Twenty years after the last "Superman" feature – anybody remember "Superman IV: The Quest for Peace"? – we have a new addition to the franchise. Weighing in at a budget of about $180 million, "Superman Returns" is a great, big, and very square superhero movie. After the slapstick of Richard Lester's "Superman II" and "III," director Bryan Singer has gone back to basics – with mixed results.
This approach should not be shocking to anyone who saw Singer's "X-Men" movies. A traditionalist in the fairly untraditional realm of comic-book movies, he doesn't go in for a lot of hoopla or high jinks. His take on "Superman" is almost childlike, and that is part of its appeal. He takes us back to the time when we read superhero comics as kids and all that crusading idealism could be taken straight, undiluted by satire or subversiveness.
With the new "Superman," what you see is pretty much what you get. While it's true that he's a brooder, he doesn't go in for the Hamlet-esque contortions that the Batman franchise has been prone to.
In Singer's film, which was scripted by Michael Dougherty and Dan Harris, Superman returns to Earth after being AWOL for five years. In search of his roots, he had been poking around the recently discovered ruins of Krypton. Back in Metropolis, he resumes his old job at the Daily Planet as Clark Kent and discovers that Lois Lane (Kate Bosworth) has a child and a full-time boyfriend (James Marsden). Lex Luthor (Kevin Spacey) is also back: Let's just say that his scheme to rule the planet involves Kryptonite.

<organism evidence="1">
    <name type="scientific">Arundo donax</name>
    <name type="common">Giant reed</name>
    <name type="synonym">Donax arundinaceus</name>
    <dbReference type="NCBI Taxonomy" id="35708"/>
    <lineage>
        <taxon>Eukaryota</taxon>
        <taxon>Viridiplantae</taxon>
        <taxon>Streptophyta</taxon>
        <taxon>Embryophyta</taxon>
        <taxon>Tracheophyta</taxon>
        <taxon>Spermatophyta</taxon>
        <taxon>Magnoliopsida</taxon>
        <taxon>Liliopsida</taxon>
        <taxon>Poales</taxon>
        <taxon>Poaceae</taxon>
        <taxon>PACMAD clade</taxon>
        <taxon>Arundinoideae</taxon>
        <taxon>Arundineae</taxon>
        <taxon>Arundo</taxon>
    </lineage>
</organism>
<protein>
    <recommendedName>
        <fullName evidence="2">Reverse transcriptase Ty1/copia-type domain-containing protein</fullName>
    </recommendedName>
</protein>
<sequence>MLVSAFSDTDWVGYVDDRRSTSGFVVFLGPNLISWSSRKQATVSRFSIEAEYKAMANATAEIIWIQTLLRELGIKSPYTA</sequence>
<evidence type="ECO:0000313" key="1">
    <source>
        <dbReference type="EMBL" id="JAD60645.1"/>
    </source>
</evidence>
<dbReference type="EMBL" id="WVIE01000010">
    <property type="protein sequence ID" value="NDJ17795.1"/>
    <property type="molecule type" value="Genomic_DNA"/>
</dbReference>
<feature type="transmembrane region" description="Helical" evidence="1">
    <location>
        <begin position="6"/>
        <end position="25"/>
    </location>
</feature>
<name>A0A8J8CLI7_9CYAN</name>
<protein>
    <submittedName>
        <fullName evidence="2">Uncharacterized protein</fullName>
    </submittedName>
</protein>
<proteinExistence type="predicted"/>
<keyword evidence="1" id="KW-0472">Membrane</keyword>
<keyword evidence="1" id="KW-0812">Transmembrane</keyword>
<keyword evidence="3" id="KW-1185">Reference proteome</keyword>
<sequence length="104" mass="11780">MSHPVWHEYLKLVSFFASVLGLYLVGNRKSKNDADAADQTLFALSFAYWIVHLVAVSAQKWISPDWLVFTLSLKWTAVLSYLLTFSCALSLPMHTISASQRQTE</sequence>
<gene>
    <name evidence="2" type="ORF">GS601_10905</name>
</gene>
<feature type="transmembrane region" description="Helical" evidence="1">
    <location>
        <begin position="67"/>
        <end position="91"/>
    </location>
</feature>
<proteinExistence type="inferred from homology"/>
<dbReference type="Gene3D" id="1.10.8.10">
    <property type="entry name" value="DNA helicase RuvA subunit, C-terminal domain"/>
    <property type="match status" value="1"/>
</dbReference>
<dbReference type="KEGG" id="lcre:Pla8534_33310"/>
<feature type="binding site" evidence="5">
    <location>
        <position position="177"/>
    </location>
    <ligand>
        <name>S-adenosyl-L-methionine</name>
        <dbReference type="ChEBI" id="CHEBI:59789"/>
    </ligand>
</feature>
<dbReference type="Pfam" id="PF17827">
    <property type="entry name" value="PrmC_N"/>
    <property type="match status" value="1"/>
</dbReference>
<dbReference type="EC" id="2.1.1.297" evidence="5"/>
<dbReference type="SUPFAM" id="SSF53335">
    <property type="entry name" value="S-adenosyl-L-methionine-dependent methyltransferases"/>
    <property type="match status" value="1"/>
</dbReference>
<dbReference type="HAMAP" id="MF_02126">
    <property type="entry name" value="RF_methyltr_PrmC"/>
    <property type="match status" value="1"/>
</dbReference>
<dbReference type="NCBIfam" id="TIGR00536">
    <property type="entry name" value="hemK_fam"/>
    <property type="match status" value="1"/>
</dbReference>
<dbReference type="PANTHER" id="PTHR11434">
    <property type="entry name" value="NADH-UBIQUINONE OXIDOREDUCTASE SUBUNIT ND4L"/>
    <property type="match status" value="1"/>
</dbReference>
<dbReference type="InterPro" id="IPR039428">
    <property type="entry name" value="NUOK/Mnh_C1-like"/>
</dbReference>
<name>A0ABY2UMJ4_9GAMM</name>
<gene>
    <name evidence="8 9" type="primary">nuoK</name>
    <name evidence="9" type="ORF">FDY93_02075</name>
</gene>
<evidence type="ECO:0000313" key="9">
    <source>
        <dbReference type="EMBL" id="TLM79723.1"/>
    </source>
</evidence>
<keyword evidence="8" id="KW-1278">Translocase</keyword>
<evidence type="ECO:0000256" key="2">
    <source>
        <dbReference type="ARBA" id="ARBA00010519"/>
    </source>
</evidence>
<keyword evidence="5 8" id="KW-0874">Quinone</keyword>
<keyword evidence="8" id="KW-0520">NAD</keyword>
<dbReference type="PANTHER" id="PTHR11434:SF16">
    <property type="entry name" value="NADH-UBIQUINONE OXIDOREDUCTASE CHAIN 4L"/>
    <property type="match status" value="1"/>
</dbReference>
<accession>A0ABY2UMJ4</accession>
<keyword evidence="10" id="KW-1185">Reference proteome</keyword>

It's probably no accident that Superman's five-year absence began in 2001. If I may put a sociological spin on it, Superman is a superhero for a post-9/11 world in dire need of one. (One curiosity: We are told that he stands for "truth and justice"; what happened to "The American Way"?) But Singer doesn't play up the 9/11 angle very much, and it's just as well. Do we really need Lex Luthor to be a stand-in for Osama bin Laden?
Although "Superman" is set in the present, it has a deliberately retro look. The scenes at the Daily Planet in particular have the feel of '30s hard-boiled newspaper movies, and Frank Langella's Perry White is very much in that "Front Page" mold. You don't see a whole lot of cellphones in "Superman."
Lois won a Pulitzer for an essay about why the world doesn't need Superman, but clearly she still keeps the flame burning for him. And just who is the father of her boy? (One guess.) Her reunion with Superman is modeled on the first film: He lifts her high into the night sky as they swoon over the cityscapes.
These flying scenes have always been the hallmark of the "Superman" movies and never more so than in this film. As a piece of techno-art, it's often dazzling. The whoosh of being aloft has a kinesthetic power. At least one sequence, a near plane disaster involving Lois and a team of reporters, is hair-raisingly good.
But if the special effects are often terrific, the people are less so, starting with Superman himself. Brandon Routh certainly has the right rock-jawed comic-book look but, unlike Christopher Reeve, who also had the look, he's not much of an actor. When he has to show some passion, as in his clinches with Lois, he resembles a wax dummy that is starting to melt.
Bosworth's Lois is more animated but also deficient in the passion department. Only Spacey's Luthor has the jollies and wit that this movie cries out for. Parker Posey plays his moll and she, too, has a few choice moments, especially a yucky one involving her pet Pomeranian. After appearing in one of the most expensive movies ever made, I guess we can no longer call Posey the Queen of the Indies.
Maybe "The Incredibles" has spoiled me for superhero movies. The new Superman has its visionary charms, but there's only so far you can go without great characters. Grade: B
• Rated PG-13 for some intense action violence.